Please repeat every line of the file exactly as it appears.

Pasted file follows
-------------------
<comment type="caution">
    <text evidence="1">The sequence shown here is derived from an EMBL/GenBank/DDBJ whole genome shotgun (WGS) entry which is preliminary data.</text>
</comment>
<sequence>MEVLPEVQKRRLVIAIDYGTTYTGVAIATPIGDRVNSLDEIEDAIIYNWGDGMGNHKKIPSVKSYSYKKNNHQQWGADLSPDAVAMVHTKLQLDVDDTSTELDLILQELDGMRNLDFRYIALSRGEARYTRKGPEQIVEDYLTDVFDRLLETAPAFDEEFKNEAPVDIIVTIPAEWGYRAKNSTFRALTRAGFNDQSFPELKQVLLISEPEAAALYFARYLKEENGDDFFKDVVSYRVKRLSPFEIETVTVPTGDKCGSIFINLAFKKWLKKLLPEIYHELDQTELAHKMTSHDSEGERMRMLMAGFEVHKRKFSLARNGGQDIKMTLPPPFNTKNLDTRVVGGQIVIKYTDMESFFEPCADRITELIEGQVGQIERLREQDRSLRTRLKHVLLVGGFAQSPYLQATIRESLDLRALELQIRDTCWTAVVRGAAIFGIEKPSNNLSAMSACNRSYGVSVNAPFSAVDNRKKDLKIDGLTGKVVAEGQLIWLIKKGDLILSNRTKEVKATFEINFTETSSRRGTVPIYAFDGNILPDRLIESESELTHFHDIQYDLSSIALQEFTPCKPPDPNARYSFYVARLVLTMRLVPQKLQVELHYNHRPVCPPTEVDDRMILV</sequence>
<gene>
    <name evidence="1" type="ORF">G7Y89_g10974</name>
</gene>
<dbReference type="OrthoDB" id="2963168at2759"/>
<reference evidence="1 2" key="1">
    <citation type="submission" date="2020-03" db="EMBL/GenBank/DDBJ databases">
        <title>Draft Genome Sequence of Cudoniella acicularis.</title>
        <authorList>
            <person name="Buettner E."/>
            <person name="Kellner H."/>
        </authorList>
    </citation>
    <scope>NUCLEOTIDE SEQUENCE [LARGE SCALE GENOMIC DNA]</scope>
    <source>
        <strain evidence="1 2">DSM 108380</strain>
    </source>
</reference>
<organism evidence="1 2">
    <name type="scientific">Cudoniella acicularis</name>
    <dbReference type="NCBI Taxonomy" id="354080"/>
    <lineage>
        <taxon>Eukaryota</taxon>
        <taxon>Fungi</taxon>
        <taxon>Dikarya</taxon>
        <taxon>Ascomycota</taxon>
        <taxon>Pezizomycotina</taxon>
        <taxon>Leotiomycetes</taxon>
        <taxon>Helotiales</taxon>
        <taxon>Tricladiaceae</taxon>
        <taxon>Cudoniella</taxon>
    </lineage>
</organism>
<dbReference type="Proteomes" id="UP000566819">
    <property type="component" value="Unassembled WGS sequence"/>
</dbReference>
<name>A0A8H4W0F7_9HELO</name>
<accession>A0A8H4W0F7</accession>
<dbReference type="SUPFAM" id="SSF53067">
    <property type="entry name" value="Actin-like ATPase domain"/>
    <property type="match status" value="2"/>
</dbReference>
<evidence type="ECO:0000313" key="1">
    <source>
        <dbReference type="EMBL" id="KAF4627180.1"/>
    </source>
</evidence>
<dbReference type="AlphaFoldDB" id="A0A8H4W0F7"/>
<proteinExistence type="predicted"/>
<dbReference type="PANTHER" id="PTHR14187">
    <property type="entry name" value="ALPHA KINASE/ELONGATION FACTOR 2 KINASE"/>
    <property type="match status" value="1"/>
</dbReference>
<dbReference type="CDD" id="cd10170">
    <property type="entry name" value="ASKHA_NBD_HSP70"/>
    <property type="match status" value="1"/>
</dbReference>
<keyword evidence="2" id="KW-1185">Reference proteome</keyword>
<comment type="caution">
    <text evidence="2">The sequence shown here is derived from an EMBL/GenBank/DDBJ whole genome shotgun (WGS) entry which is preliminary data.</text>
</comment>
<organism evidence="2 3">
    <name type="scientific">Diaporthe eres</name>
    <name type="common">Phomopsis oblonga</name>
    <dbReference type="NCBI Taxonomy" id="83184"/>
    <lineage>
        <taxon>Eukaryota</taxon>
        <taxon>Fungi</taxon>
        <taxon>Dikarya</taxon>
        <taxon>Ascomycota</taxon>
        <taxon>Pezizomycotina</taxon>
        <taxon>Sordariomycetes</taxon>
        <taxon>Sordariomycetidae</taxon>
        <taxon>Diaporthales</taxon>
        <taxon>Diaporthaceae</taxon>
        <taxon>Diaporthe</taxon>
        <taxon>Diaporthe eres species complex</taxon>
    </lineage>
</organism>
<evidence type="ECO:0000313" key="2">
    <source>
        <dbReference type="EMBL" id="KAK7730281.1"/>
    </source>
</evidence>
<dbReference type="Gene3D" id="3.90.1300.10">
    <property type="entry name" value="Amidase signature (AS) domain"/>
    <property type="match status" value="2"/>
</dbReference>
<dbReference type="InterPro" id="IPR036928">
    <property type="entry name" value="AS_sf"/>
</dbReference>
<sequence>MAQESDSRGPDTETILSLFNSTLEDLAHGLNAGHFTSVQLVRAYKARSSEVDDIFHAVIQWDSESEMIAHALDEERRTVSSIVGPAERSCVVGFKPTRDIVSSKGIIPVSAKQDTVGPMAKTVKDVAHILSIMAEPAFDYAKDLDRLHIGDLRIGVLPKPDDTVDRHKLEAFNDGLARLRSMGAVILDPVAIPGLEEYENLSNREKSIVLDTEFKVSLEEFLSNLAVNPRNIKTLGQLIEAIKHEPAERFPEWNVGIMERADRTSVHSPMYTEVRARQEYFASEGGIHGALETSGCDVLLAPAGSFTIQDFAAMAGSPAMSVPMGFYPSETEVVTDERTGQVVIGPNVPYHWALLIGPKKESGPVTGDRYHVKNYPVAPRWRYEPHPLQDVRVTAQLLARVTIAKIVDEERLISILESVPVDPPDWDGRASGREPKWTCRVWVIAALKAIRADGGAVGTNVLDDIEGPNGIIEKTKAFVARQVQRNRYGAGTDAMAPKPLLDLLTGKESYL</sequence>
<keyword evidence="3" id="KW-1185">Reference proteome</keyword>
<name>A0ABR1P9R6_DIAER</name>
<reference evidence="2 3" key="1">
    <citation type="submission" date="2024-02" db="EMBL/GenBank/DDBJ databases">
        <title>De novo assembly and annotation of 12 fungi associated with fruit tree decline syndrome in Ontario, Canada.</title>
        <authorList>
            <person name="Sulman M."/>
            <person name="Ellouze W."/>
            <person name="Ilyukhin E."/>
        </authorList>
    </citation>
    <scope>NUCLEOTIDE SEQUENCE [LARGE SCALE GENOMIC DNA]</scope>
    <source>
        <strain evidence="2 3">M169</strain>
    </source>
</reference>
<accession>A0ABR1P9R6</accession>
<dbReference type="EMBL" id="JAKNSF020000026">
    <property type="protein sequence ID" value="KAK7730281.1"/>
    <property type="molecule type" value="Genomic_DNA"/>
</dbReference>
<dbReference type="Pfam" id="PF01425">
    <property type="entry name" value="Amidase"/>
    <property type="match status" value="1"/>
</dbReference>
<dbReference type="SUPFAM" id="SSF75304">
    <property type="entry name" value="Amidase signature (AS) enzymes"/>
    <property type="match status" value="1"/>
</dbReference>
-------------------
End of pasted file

<comment type="caution">
    <text evidence="1">The sequence shown here is derived from an EMBL/GenBank/DDBJ whole genome shotgun (WGS) entry which is preliminary data.</text>
</comment>
<sequence>MEVLPEVQKRRLVIAIDYGTTYTGVAIATPIGDRVNSLDEIEDAIIYNWGDGMGNHKKIPSVKSYSYKKNNHQQWGADLSPDAVAMVHTKLQLDVDDTSTELDLILQELDGMRNLDFRYIALSRGEARYTRKGPEQIVEDYLTDVFDRLLETAPAFDEEFKNEAPVDIIVTIPAEWGYRAKNSTFRALTRAGFNDQSFPELKQVLLISEPEAAALYFARYLKEENGDDFFKDVVSYRVKRLSPFEIETVTVPTGDKCGSIFINLAFKKWLKKLLPEIYHELDQTELAHKMTSHDSEGERMRMLMAGFEVHKRKFSLARNGGQDIKMTLPPPFNTKNLDTRVVGGQIVIKYTDMESFFEPCADRITELIEGQVGQIERLREQDRSLRTRLKHVLLVGGFAQSPYLQATIRESLDLRALELQIRDTCWTAVVRGAAIFGIEKPSNNLSAMSACNRSYGVSVNAPFSAVDNRKKDLKIDGLTGKVVAEGQLIWLIKKGDLILSNRTKEVKATFEINFTETSSRRGTVPIYAFDGNILPDRLIESESELTHFHDIQYDLSSIALQEFTPCKPPDPNARYSFYVARLVLTMRLVPQKLQVELHYNHRPVCPPTEVDDRMILV</sequence>
<gene>
    <name evidence="1" type="ORF">G7Y89_g10974</name>
</gene>
<dbReference type="OrthoDB" id="2963168at2759"/>
<reference evidence="1 2" key="1">
    <citation type="submission" date="2020-03" db="EMBL/GenBank/DDBJ databases">
        <title>Draft Genome Sequence of Cudoniella acicularis.</title>
        <authorList>
            <person name="Buettner E."/>
            <person name="Kellner H."/>
        </authorList>
    </citation>
    <scope>NUCLEOTIDE SEQUENCE [LARGE SCALE GENOMIC DNA]</scope>
    <source>
        <strain evidence="1 2">DSM 108380</strain>
    </source>
</reference>
<organism evidence="1 2">
    <name type="scientific">Cudoniella acicularis</name>
    <dbReference type="NCBI Taxonomy" id="354080"/>
    <lineage>
        <taxon>Eukaryota</taxon>
        <taxon>Fungi</taxon>
        <taxon>Dikarya</taxon>
        <taxon>Ascomycota</taxon>
        <taxon>Pezizomycotina</taxon>
        <taxon>Leotiomycetes</taxon>
        <taxon>Helotiales</taxon>
        <taxon>Tricladiaceae</taxon>
        <taxon>Cudoniella</taxon>
    </lineage>
</organism>
<dbReference type="Proteomes" id="UP000566819">
    <property type="component" value="Unassembled WGS sequence"/>
</dbReference>
<name>A0A8H4W0F7_9HELO</name>
<accession>A0A8H4W0F7</accession>
<dbReference type="SUPFAM" id="SSF53067">
    <property type="entry name" value="Actin-like ATPase domain"/>
    <property type="match status" value="2"/>
</dbReference>
<evidence type="ECO:0000313" key="1">
    <source>
        <dbReference type="EMBL" id="KAF4627180.1"/>
    </source>
</evidence>
<dbReference type="AlphaFoldDB" id="A0A8H4W0F7"/>
<proteinExistence type="predicted"/>
<dbReference type="PANTHER" id="PTHR14187">
    <property type="entry name" value="ALPHA KINASE/ELONGATION FACTOR 2 KINASE"/>
    <property type="match status" value="1"/>
</dbReference>
<dbReference type="CDD" id="cd10170">
    <property type="entry name" value="ASKHA_NBD_HSP70"/>
    <property type="match status" value="1"/>
</dbReference>
<keyword evidence="2" id="KW-1185">Reference proteome</keyword>
<comment type="caution">
    <text evidence="2">The sequence shown here is derived from an EMBL/GenBank/DDBJ whole genome shotgun (WGS) entry which is preliminary data.</text>
</comment>
<organism evidence="2 3">
    <name type="scientific">Diaporthe eres</name>
    <name type="common">Phomopsis oblonga</name>
    <dbReference type="NCBI Taxonomy" id="83184"/>
    <lineage>
        <taxon>Eukaryota</taxon>
        <taxon>Fungi</taxon>
        <taxon>Dikarya</taxon>
        <taxon>Ascomycota</taxon>
        <taxon>Pezizomycotina</taxon>
        <taxon>Sordariomycetes</taxon>
        <taxon>Sordariomycetidae</taxon>
        <taxon>Diaporthales</taxon>
        <taxon>Diaporthaceae</taxon>
        <taxon>Diaporthe</taxon>
        <taxon>Diaporthe eres species complex</taxon>
    </lineage>
</organism>
<evidence type="ECO:0000313" key="2">
    <source>
        <dbReference type="EMBL" id="KAK7730281.1"/>
    </source>
</evidence>
<dbReference type="Gene3D" id="3.90.1300.10">
    <property type="entry name" value="Amidase signature (AS) domain"/>
    <property type="match status" value="2"/>
</dbReference>
<dbReference type="InterPro" id="IPR036928">
    <property type="entry name" value="AS_sf"/>
</dbReference>
<sequence>MAQESDSRGPDTETILSLFNSTLEDLAHGLNAGHFTSVQLVRAYKARSSEVDDIFHAVIQWDSESEMIAHALDEERRTVSSIVGPAERSCVVGFKPTRDIVSSKGIIPVSAKQDTVGPMAKTVKDVAHILSIMAEPAFDYAKDLDRLHIGDLRIGVLPKPDDTVDRHKLEAFNDGLARLRSMGAVILDPVAIPGLEEYENLSNREKSIVLDTEFKVSLEEFLSNLAVNPRNIKTLGQLIEAIKHEPAERFPEWNVGIMERADRTSVHSPMYTEVRARQEYFASEGGIHGALETSGCDVLLAPAGSFTIQDFAAMAGSPAMSVPMGFYPSETEVVTDERTGQVVIGPNVPYHWALLIGPKKESGPVTGDRYHVKNYPVAPRWRYEPHPLQDVRVTAQLLARVTIAKIVDEERLISILESVPVDPPDWDGRASGREPKWTCRVWVIAALKAIRADGGAVGTNVLDDIEGPNGIIEKTKAFVARQVQRNRYGAGTDAMAPKPLLDLLTGKESYL</sequence>
<keyword evidence="3" id="KW-1185">Reference proteome</keyword>
<name>A0ABR1P9R6_DIAER</name>
<reference evidence="2 3" key="1">
    <citation type="submission" date="2024-02" db="EMBL/GenBank/DDBJ databases">
        <title>De novo assembly and annotation of 12 fungi associated with fruit tree decline syndrome in Ontario, Canada.</title>
        <authorList>
            <person name="Sulman M."/>
            <person name="Ellouze W."/>
            <person name="Ilyukhin E."/>
        </authorList>
    </citation>
    <scope>NUCLEOTIDE SEQUENCE [LARGE SCALE GENOMIC DNA]</scope>
    <source>
        <strain evidence="2 3">M169</strain>
    </source>
</reference>
<accession>A0ABR1P9R6</accession>
<dbReference type="EMBL" id="JAKNSF020000026">
    <property type="protein sequence ID" value="KAK7730281.1"/>
    <property type="molecule type" value="Genomic_DNA"/>
</dbReference>
<dbReference type="Pfam" id="PF01425">
    <property type="entry name" value="Amidase"/>
    <property type="match status" value="1"/>
</dbReference>
<dbReference type="SUPFAM" id="SSF75304">
    <property type="entry name" value="Amidase signature (AS) enzymes"/>
    <property type="match status" value="1"/>
</dbReference>